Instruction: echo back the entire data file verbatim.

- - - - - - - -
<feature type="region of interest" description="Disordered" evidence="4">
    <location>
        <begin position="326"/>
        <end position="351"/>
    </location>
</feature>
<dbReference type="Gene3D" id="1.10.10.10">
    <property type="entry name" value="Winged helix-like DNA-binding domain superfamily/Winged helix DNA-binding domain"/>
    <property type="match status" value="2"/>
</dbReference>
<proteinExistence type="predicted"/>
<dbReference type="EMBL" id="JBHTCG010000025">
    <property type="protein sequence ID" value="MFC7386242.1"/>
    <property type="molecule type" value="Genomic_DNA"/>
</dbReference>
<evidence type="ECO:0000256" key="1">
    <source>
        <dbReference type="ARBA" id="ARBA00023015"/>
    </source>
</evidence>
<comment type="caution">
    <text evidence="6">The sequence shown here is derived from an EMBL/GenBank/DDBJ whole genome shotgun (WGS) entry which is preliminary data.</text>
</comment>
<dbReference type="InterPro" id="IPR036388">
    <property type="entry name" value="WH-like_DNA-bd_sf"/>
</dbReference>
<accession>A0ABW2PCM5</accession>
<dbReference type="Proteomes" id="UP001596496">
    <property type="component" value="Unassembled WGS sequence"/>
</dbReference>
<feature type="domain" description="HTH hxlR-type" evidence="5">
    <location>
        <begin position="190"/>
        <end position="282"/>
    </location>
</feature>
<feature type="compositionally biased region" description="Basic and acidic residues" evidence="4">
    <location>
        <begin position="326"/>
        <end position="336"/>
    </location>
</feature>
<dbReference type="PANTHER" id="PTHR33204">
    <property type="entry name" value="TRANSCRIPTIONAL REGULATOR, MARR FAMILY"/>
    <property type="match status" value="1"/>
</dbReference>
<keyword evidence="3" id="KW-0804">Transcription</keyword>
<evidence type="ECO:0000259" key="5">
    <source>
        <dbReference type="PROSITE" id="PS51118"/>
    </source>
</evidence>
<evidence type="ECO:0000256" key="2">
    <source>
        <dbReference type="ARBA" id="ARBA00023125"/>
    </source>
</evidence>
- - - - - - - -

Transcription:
<feature type="region of interest" description="Disordered" evidence="4">
    <location>
        <begin position="326"/>
        <end position="351"/>
    </location>
</feature>
<dbReference type="Gene3D" id="1.10.10.10">
    <property type="entry name" value="Winged helix-like DNA-binding domain superfamily/Winged helix DNA-binding domain"/>
    <property type="match status" value="2"/>
</dbReference>
<proteinExistence type="predicted"/>
<dbReference type="EMBL" id="JBHTCG010000025">
    <property type="protein sequence ID" value="MFC7386242.1"/>
    <property type="molecule type" value="Genomic_DNA"/>
</dbReference>
<evidence type="ECO:0000256" key="1">
    <source>
        <dbReference type="ARBA" id="ARBA00023015"/>
    </source>
</evidence>
<comment type="caution">
    <text evidence="6">The sequence shown here is derived from an EMBL/GenBank/DDBJ whole genome shotgun (WGS) entry which is preliminary data.</text>
</comment>
<dbReference type="InterPro" id="IPR036388">
    <property type="entry name" value="WH-like_DNA-bd_sf"/>
</dbReference>
<accession>A0ABW2PCM5</accession>
<dbReference type="Proteomes" id="UP001596496">
    <property type="component" value="Unassembled WGS sequence"/>
</dbReference>
<feature type="domain" description="HTH hxlR-type" evidence="5">
    <location>
        <begin position="190"/>
        <end position="282"/>
    </location>
</feature>
<feature type="compositionally biased region" description="Basic and acidic residues" evidence="4">
    <location>
        <begin position="326"/>
        <end position="336"/>
    </location>
</feature>
<dbReference type="PANTHER" id="PTHR33204">
    <property type="entry name" value="TRANSCRIPTIONAL REGULATOR, MARR FAMILY"/>
    <property type="match status" value="1"/>
</dbReference>
<keyword evidence="3" id="KW-0804">Transcription</keyword>
<evidence type="ECO:0000259" key="5">
    <source>
        <dbReference type="PROSITE" id="PS51118"/>
    </source>
</evidence>
<evidence type="ECO:0000256" key="2">
    <source>
        <dbReference type="ARBA" id="ARBA00023125"/>
    </source>
</evidence>